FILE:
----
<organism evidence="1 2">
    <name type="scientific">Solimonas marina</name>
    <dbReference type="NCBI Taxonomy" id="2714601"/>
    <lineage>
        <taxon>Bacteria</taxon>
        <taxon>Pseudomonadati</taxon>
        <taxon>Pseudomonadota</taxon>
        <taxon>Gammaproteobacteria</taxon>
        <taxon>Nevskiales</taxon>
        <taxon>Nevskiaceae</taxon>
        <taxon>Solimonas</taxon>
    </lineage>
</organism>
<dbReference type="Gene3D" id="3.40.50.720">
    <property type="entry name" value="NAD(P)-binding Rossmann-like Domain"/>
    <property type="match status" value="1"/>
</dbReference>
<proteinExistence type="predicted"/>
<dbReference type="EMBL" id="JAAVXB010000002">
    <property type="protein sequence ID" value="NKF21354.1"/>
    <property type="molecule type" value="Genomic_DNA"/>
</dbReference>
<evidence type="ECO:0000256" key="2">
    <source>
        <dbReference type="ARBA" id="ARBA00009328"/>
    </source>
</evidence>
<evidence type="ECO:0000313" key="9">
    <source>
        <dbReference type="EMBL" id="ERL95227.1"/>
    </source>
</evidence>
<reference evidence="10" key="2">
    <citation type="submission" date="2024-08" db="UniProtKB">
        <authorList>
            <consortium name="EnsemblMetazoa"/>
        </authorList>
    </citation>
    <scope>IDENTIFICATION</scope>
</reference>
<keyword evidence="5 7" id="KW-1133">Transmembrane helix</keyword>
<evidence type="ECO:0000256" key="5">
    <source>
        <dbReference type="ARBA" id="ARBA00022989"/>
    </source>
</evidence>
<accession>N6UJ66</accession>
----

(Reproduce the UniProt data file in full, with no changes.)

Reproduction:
<organism evidence="1 2">
    <name type="scientific">Solimonas marina</name>
    <dbReference type="NCBI Taxonomy" id="2714601"/>
    <lineage>
        <taxon>Bacteria</taxon>
        <taxon>Pseudomonadati</taxon>
        <taxon>Pseudomonadota</taxon>
        <taxon>Gammaproteobacteria</taxon>
        <taxon>Nevskiales</taxon>
        <taxon>Nevskiaceae</taxon>
        <taxon>Solimonas</taxon>
    </lineage>
</organism>
<dbReference type="Gene3D" id="3.40.50.720">
    <property type="entry name" value="NAD(P)-binding Rossmann-like Domain"/>
    <property type="match status" value="1"/>
</dbReference>
<proteinExistence type="predicted"/>
<dbReference type="EMBL" id="JAAVXB010000002">
    <property type="protein sequence ID" value="NKF21354.1"/>
    <property type="molecule type" value="Genomic_DNA"/>
</dbReference>
<evidence type="ECO:0000256" key="2">
    <source>
        <dbReference type="ARBA" id="ARBA00009328"/>
    </source>
</evidence>
<evidence type="ECO:0000313" key="9">
    <source>
        <dbReference type="EMBL" id="ERL95227.1"/>
    </source>
</evidence>
<reference evidence="10" key="2">
    <citation type="submission" date="2024-08" db="UniProtKB">
        <authorList>
            <consortium name="EnsemblMetazoa"/>
        </authorList>
    </citation>
    <scope>IDENTIFICATION</scope>
</reference>
<keyword evidence="5 7" id="KW-1133">Transmembrane helix</keyword>
<evidence type="ECO:0000256" key="5">
    <source>
        <dbReference type="ARBA" id="ARBA00022989"/>
    </source>
</evidence>
<accession>N6UJ66</accession>